The United States still has two major producers of war planes and there are several in Europe. Japan and South Korea have begun designing and producing modern combat aircraft. Japanese and European firms have formed a consortium to design and build Tempest, a next generation, after the F-35, warplane. China has two firms producing modern warplanes. All this is more competition for Russia, which, because of sanctions and canceled export orders, was able to deliver only 27 aircraft (four Su-30SM2s, ten Su-34Ms, seven Su-35Ss, and six Su-57s) last year. That was below average for UAC but not by much. From 2008 to 2021 UAC delivered about 40 aircraft a year. Production was disrupted in 2022 because of the sudden and massive economic sanctions imposed on Russia after Ukraine was attacked. Export sales were hurt by the poor performance of UAC aircraft in Ukraine. So far Russian forces have lost 322 military aircraft in Ukraine. This includes transports and helicopters as well as modern combat aircraft. These losses include seventeen Su-34s, eleven Su-30SMs, one Si-35S, twenty-five Su-25s and nine Su-24s. Ukraine has lost 142 combat aircraft. The higher Russian losses were due to the unexpectedly effective Ukrainian air defense system. The Russian air force was unable to shut down the Ukrainian air defenses and had to halt operation of Russian aircraft inside Ukraine. The Ukrainians were using older models of Russian designed air defense systems and combat aircraft to defend their air space. Some Western air defense systems were available at the start of the war and more kept arriving to supplement and then replace Ukrainian losses. Russian occupied Ukrainian territory is defended by Russian anti-aircraft systems which have proved effective enough to reduce Ukrainian air operations in these areas. The air war in Ukrainian was a revelation because, if both sides use modern warplanes and air defense systems, the result was expected to be stalemate rather than air superiority for the side with more combat aircraft and lots of air defense systems. The American air forces have maintained air dominance wherever they have fought since World War II. A lot of American aircraft lost over Vietnam in the 1960s into the early 1970s but American air superiority was still achieved.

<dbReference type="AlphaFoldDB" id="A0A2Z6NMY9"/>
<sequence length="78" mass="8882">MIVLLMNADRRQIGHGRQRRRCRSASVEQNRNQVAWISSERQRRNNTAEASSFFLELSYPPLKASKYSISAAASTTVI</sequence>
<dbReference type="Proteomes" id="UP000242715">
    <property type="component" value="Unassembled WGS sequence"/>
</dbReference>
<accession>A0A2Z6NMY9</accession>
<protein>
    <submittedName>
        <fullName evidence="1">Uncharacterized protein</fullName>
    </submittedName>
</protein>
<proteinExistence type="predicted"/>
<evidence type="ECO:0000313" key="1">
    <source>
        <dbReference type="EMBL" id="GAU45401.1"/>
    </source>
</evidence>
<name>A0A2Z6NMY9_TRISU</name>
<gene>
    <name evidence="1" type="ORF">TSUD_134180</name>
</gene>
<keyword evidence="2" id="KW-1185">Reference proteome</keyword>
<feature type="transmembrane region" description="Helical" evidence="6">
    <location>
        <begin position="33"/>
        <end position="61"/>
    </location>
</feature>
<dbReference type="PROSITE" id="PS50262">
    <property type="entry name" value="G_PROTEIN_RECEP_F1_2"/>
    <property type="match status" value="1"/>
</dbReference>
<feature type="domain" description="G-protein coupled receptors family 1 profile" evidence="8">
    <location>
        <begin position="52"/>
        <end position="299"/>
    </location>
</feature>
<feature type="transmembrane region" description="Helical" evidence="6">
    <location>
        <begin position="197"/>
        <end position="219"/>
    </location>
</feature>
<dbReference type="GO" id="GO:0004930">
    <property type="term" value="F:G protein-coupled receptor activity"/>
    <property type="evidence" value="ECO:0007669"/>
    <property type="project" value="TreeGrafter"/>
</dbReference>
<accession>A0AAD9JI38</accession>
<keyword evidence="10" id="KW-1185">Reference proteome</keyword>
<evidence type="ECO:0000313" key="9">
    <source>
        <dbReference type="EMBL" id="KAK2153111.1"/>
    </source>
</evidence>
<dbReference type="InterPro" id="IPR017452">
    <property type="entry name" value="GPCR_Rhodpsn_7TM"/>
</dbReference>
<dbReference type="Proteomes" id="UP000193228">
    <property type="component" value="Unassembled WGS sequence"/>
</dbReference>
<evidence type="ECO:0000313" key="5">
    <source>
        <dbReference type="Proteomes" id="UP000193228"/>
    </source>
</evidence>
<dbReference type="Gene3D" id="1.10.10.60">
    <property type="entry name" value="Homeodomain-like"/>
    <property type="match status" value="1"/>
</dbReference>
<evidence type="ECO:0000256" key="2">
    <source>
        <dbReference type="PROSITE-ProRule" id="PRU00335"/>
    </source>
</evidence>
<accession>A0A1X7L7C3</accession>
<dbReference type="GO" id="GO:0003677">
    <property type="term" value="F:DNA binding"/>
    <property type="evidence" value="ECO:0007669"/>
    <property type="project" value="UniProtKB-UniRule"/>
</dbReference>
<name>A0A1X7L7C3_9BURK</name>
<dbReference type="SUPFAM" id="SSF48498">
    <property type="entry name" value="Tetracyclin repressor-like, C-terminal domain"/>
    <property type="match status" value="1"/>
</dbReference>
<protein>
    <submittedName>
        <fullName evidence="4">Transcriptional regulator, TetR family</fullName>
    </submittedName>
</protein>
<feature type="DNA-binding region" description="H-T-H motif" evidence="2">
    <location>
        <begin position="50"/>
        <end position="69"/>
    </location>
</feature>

During the Cold War the NATO alliance, especially the United States, expected heavy aircraft losses if the Russians attacked. The Americans and their NATO allies expected to prevail but that battle was never fought. That had to wait until 2022 when a version of that NATO/Russia air campaign took place in Ukraine.

Warplane production is only one of several types of weapons production that Russia is trying to sustain and increase under all the sanctions. This includes tanks and other armored vehicles as well as artillery and electronic warfare systems and UAVs. Russia ended up buying UAVs from Iran and artillery ammunition from North Korea. Cut off from key Western suppliers of components, Russia has to set up production of some of these items or smuggle some of them in. No matter how energetic these Russian efforts are, it takes time to restore pre-war production levels and that may not be possible for anything requiring sophisticated Western electronics.




Help Keep Us From Drying Up

We need your help! Our subscription base has slowly been dwindling.

Each month we count on your contributions. You can support us in the following ways:

  1. Make sure you spread the word about us. Two ways to do that are to like us on Facebook and follow us on Twitter.
  2. Subscribe to our daily newsletter. We’ll send the news to your email box, and you don’t have to come to the site unless you want to read columns or see photos.
  3. You can contribute to the health of StrategyPage.
Subscribe   Contribute   Close